A Fairy Tale Retold: Horrors, Humanity, and Identity

April 20, 2020


“Briar Rose” by Jane Yolen sets up a story that eventually reveals the character Gemma’s identity. Throughout the story, we find out about Gemma, the grandmother of Becca, her heritage and background, as well as see a bit of Becca’s life. The fairy tale descriptions and references aid Becca in trying to understand the pieces her grandmother left behind after dying - a few cards, a picture, and some documents.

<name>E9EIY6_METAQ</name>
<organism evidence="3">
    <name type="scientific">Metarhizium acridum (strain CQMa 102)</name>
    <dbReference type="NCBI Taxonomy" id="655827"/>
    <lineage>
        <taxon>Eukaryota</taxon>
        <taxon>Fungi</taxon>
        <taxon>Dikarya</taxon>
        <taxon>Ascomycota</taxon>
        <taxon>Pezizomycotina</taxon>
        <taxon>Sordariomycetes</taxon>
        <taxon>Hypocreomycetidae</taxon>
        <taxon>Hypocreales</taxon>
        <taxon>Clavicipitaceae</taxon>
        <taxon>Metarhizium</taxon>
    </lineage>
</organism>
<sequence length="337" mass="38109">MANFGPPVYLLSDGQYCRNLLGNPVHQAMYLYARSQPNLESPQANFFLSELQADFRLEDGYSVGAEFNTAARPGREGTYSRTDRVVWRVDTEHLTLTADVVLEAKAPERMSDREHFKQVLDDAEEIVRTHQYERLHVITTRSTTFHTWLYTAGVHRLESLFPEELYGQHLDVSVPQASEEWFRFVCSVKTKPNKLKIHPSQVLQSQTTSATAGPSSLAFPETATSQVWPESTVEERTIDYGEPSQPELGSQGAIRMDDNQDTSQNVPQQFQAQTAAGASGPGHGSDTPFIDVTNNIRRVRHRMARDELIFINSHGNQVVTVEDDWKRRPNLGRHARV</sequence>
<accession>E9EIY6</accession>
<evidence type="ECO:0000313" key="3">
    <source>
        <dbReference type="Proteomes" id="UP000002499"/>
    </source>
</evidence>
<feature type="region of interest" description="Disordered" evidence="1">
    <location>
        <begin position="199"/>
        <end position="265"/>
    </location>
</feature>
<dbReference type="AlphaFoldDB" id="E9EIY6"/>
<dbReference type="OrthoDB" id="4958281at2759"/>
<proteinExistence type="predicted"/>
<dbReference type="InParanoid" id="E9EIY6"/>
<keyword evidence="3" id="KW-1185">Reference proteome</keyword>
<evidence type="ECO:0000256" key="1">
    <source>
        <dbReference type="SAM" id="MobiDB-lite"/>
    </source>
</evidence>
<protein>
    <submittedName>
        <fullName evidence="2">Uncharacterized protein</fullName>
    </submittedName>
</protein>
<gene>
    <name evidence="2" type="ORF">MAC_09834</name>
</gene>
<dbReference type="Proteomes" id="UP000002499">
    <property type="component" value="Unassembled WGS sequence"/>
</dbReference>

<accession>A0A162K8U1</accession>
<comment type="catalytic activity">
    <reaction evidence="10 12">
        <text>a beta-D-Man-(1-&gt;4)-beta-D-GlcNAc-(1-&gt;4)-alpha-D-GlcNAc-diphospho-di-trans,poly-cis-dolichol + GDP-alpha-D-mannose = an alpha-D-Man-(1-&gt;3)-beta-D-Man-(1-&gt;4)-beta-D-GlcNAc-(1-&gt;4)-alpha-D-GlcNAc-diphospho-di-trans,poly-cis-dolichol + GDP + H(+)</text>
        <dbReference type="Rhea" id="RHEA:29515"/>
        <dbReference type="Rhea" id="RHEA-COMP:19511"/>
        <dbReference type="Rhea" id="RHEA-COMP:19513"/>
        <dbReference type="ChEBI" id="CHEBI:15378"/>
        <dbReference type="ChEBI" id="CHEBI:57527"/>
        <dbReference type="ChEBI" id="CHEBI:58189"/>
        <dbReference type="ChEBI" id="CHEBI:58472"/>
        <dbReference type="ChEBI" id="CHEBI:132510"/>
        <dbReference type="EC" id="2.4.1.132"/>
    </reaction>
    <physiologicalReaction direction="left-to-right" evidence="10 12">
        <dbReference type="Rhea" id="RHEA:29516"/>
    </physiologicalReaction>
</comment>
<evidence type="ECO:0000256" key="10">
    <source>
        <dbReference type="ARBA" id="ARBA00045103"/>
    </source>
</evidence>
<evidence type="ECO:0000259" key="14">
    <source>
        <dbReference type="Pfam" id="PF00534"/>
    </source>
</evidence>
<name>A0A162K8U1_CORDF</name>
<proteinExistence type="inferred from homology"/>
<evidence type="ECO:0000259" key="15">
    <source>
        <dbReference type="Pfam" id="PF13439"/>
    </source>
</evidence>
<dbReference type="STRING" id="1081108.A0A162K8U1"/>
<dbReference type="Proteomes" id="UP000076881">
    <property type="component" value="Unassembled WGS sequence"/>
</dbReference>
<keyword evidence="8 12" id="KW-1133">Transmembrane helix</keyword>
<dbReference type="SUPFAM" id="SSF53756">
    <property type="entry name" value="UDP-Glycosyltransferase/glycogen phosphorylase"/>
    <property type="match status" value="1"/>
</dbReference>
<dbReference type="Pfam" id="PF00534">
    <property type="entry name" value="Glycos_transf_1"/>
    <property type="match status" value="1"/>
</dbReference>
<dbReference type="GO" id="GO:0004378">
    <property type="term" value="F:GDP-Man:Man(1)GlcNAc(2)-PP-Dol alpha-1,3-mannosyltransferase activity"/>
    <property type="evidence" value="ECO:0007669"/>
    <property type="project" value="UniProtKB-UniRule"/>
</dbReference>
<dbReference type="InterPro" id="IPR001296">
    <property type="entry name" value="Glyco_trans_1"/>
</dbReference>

The novel is separated by chapters, and rotating each time with a section that reflects back on Becca’s growing up with her grandmother, usually with small anecdotes. The setup of the novel itself is refreshing - it acts as almost a sort of fairy tale in that sense, especially with the sections and memories Becca has of Gemma telling her the story of Briar Rose.


The use of symbols and symbolic meaning were also another positive aspect of the novel. The fairy tale Briar Rose wasn’t simply just mentioned, but it became the center of the novel. It became a driving force to Becca figuring out why her grandma always called herself the princess, and why the people in the kingdom all fell asleep. The connection of the story to her grandmother’s mystery is riveting, particularly when Becca stumbles upon a Holocaust survivor who gives context about her grandmother.